Is it time to change school uniform for girls in Afghanistan ?

Afghan school girls in Uniform - 2014
(Afghan school girls in Uniform – 2014)

School girls in Afghanistan have complained about the colour of their school uniforms. They are asking the government and schools to change the typical, black dress and white scarf to a colour that does not absorb the heat and is less depressing.

During the 1970’s, women and girls in Afghanistan attired themselves in Western clothing. This meant mini-skirts, no headscarves and stunning hair styles. Girls who attended schools and universities dressed in modern clothing including high heels, all of which was banned during the rule of the Taliban.

(Afghan school girls- 1970)

After many years of no education for girls, Afghanistan now has thousands of girls attending schools. Education in Afghanistan includes K-12 and higher education. Currently Afghanistan is in the process of rebuilding. Despite the challenges faced by Afghans daily, the country is still moving forward and working towards a brighter and a better tomorrow.

The numbers of schools are increasing fast in Afghanistan. Since the fall of the Taliban in the year 2001, By 2006, more than 4 million public schools such as; Habibia High School, one of the oldest schools in Afghanistan, Amani High School and Lycee Esteqlal have been opened.

Private schools in Afghanistan have uniform like schools in England, including blazers, jeans, skirts, shirts and ties for both girls and boys as part of uniform. But for public schools it is different. It is required of all the girls to wear a black, long, shapeless dress and a white head scarf.

It has been reported that some girls have fainted in classes because of the heat absorbed by their uniforms. Many have complained that not only are the uniforms head absorbing but that they are also hideous.

A 16-year-old girl, Marjan says her black school uniform makes the heat of the Kabul summer unbearable. She said, “The education minister is sitting in an air conditioned office. What does he know about the conditions we’re in, or how hot these black clothes get?”

A seventh-grade pupil from the Ariana High School said. “Believe me, we see girls fainting every day in the summer. The sole reason is that black makes your body temperature rise uncontrollably.”

The colours black and light green were traditionally the main options for schoolgirls, but now the former is usually required. The choice to have black as uniform also seems to be influenced by perceptions of modesty.

Abdol Monir Negah, who is the education ministry’s academic council, said, “First, schoolgirls must be distinguishable from others. Secondly, black conceals the beauty and features of girls and women from the eyes of men. They don’t attract attention.”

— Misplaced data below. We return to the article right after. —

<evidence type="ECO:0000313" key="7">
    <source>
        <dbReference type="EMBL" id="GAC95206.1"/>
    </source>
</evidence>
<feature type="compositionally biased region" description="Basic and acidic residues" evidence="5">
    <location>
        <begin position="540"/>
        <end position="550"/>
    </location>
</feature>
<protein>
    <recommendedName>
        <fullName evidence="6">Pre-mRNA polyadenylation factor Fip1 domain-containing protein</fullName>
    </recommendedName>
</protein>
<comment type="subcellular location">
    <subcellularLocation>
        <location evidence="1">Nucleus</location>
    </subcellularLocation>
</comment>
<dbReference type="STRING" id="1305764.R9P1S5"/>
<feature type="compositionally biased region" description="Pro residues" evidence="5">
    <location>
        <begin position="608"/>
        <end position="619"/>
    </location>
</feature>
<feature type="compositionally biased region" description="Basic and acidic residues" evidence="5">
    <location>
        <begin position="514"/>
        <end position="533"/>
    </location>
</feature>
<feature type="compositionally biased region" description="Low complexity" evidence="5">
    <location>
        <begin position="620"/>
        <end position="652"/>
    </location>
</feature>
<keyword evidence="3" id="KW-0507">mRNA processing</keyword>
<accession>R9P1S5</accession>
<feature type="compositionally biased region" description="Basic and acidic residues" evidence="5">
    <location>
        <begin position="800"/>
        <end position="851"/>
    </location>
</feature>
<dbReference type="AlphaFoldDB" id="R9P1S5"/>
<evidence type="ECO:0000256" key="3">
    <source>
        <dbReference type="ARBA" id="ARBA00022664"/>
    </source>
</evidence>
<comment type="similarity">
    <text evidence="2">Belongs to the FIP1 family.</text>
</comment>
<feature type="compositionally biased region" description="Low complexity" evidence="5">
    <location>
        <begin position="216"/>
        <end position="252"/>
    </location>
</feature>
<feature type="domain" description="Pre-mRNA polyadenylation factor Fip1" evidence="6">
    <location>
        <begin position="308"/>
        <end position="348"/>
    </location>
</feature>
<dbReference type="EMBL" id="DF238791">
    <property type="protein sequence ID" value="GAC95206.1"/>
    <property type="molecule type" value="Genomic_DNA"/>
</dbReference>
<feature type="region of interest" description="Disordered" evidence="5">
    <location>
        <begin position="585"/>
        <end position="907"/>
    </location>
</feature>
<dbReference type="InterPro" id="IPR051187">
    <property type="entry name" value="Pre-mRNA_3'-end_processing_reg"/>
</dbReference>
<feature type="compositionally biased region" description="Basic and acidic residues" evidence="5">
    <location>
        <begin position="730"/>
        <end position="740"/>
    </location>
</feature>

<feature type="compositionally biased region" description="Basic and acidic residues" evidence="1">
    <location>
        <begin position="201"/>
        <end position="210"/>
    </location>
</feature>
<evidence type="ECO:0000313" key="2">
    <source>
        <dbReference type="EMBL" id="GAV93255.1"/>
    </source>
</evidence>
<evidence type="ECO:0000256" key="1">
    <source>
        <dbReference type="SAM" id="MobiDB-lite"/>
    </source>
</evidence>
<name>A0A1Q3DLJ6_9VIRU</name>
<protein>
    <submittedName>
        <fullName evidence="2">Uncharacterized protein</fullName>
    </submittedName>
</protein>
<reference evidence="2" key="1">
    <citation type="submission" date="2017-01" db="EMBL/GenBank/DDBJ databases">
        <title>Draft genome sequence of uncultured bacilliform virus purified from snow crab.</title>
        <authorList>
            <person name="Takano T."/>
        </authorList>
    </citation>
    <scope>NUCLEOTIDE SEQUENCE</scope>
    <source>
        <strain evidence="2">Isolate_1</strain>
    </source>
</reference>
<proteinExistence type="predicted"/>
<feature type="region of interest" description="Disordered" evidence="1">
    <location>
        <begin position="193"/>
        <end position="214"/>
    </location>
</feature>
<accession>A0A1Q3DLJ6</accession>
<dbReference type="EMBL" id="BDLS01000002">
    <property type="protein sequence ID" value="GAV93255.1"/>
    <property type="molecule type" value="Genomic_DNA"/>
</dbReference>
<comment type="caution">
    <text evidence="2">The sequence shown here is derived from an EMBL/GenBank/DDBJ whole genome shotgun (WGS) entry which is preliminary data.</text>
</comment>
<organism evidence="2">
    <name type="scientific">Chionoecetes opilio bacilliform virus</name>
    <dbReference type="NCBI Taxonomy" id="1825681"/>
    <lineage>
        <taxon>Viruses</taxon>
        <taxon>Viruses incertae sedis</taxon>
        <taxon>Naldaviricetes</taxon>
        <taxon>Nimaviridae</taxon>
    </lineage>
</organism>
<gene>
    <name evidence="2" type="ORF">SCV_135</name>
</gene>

School teachers have agreed to the change in uniforms. Shirin, who has been a teacher for 12 years and works for Alem Faizzada High School, said blue or grey would make a far better choice. She said, “I was a pupil myself once. I’ve been through the same experience. I know how badly wearing black affects the pupils both physically and psychologically.”


Farkhunda: the woman who stood for the truth

Farkhunda, a young woman, one of the victims of yet another unjust killing, was beaten by a mob on March 19, 2015 in the streets of Kabul.

This was by far one of the worst kinds of deaths faced since the rule of the Taliban. But this time it was not the Taliban who killed the young woman, it was the men in the streets of Kabul. They were not linked to any extremist groups. This raises concerns, is Afghanistan corrupted by their own people? Will women ever be in safe hands in Afghanistan?

Despite of improvements of security, Farkhunda was beaten and set on fire by a mob of men in the capital of Afghanistan, Kabul. She was accused of burning the Quran but according to Afghanistan’s interior minister, Farkhunda was innocent.

Minister, Noorulhaq Ulumi, said “The accusation against her is completely invalid. Farkhunda was a religious girl, she was not involved [in burning the Koran], she was innocent.”

Farkhunda allegedly had an argument with one of the Mullahs about his practice of selling charms at the mosque of Shah-Do Shamshira. He then accused her of burning the Quran.

Police investigations revealed that she did not burn the Quran. She was beaten by a mob, thrown over the bridge and then had her body set on fire and thrown in the river.

According to sources, the crowd were chanting anti-American and anti-democratic slogans while beating Farkhunda. Videos show that police were present during the incident, but they did not take any action to end the violence.

The father of Farkhunda complained about the lack of police efforts to save her. Ashraf Ghani, the president of Afghanistan described the killing as “heinous” and ordered a commission to investigate the killing. He said the death of Farkhunda has exposed that Afghan police need to start focusing on local policing as much as on the Taliban insurgency.

Islamic scholars in Afghanistan expressed their outrage over the incident and described it as unlawful. A local cleric, Haji Noor Ahmad said, “People come and execute a person arbitrarily, this is totally prohibited and unlawful.” However some Islamic Scholars justified the killing, which angered the public.

Protests took place in Afghanistan and around other parts of the World too such as, London, Australia, Canada and America. Afghans gathered in crowds asking for justice.

Women in Afghanistan protested, demanding the government to prosecute those who took part in the killings of Farkhunda. The funeral of Farkhunda involved more women than men. Men were not allowed to take part in Farkhundas funeral as they were the reason for her death.

Images of the protest in London, Trafalgar Square